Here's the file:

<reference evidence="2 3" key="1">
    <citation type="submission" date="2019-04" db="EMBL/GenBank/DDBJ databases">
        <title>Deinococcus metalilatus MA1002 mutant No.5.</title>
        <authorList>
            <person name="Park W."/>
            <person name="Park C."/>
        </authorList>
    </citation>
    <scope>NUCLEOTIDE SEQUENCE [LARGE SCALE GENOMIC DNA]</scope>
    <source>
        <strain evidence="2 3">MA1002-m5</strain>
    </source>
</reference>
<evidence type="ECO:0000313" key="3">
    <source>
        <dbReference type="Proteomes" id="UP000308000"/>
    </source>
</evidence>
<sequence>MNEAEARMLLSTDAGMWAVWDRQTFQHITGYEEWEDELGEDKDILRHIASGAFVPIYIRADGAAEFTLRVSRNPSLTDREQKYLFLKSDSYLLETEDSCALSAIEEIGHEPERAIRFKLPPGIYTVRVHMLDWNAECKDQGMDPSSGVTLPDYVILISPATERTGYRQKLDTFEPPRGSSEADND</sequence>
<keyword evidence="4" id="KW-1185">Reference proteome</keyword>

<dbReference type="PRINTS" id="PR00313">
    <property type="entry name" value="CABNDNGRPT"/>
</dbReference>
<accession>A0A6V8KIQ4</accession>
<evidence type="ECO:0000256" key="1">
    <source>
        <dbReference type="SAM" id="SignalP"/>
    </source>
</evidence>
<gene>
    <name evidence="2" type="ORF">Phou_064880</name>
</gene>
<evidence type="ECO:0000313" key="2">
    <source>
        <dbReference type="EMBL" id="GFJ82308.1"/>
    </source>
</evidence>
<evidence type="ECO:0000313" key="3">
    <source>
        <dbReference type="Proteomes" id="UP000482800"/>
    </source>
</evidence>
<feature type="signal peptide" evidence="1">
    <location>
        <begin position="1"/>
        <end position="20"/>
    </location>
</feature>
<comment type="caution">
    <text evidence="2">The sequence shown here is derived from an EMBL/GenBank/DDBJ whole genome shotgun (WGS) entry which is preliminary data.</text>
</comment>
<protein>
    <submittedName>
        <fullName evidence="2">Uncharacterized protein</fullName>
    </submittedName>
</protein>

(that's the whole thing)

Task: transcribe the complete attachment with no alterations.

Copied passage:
<reference evidence="2 3" key="1">
    <citation type="submission" date="2019-04" db="EMBL/GenBank/DDBJ databases">
        <title>Deinococcus metalilatus MA1002 mutant No.5.</title>
        <authorList>
            <person name="Park W."/>
            <person name="Park C."/>
        </authorList>
    </citation>
    <scope>NUCLEOTIDE SEQUENCE [LARGE SCALE GENOMIC DNA]</scope>
    <source>
        <strain evidence="2 3">MA1002-m5</strain>
    </source>
</reference>
<evidence type="ECO:0000313" key="3">
    <source>
        <dbReference type="Proteomes" id="UP000308000"/>
    </source>
</evidence>
<sequence>MNEAEARMLLSTDAGMWAVWDRQTFQHITGYEEWEDELGEDKDILRHIASGAFVPIYIRADGAAEFTLRVSRNPSLTDREQKYLFLKSDSYLLETEDSCALSAIEEIGHEPERAIRFKLPPGIYTVRVHMLDWNAECKDQGMDPSSGVTLPDYVILISPATERTGYRQKLDTFEPPRGSSEADND</sequence>
<keyword evidence="4" id="KW-1185">Reference proteome</keyword>

<dbReference type="PRINTS" id="PR00313">
    <property type="entry name" value="CABNDNGRPT"/>
</dbReference>
<accession>A0A6V8KIQ4</accession>
<evidence type="ECO:0000256" key="1">
    <source>
        <dbReference type="SAM" id="SignalP"/>
    </source>
</evidence>
<gene>
    <name evidence="2" type="ORF">Phou_064880</name>
</gene>
<evidence type="ECO:0000313" key="2">
    <source>
        <dbReference type="EMBL" id="GFJ82308.1"/>
    </source>
</evidence>
<evidence type="ECO:0000313" key="3">
    <source>
        <dbReference type="Proteomes" id="UP000482800"/>
    </source>
</evidence>
<feature type="signal peptide" evidence="1">
    <location>
        <begin position="1"/>
        <end position="20"/>
    </location>
</feature>
<comment type="caution">
    <text evidence="2">The sequence shown here is derived from an EMBL/GenBank/DDBJ whole genome shotgun (WGS) entry which is preliminary data.</text>
</comment>
<protein>
    <submittedName>
        <fullName evidence="2">Uncharacterized protein</fullName>
    </submittedName>
</protein>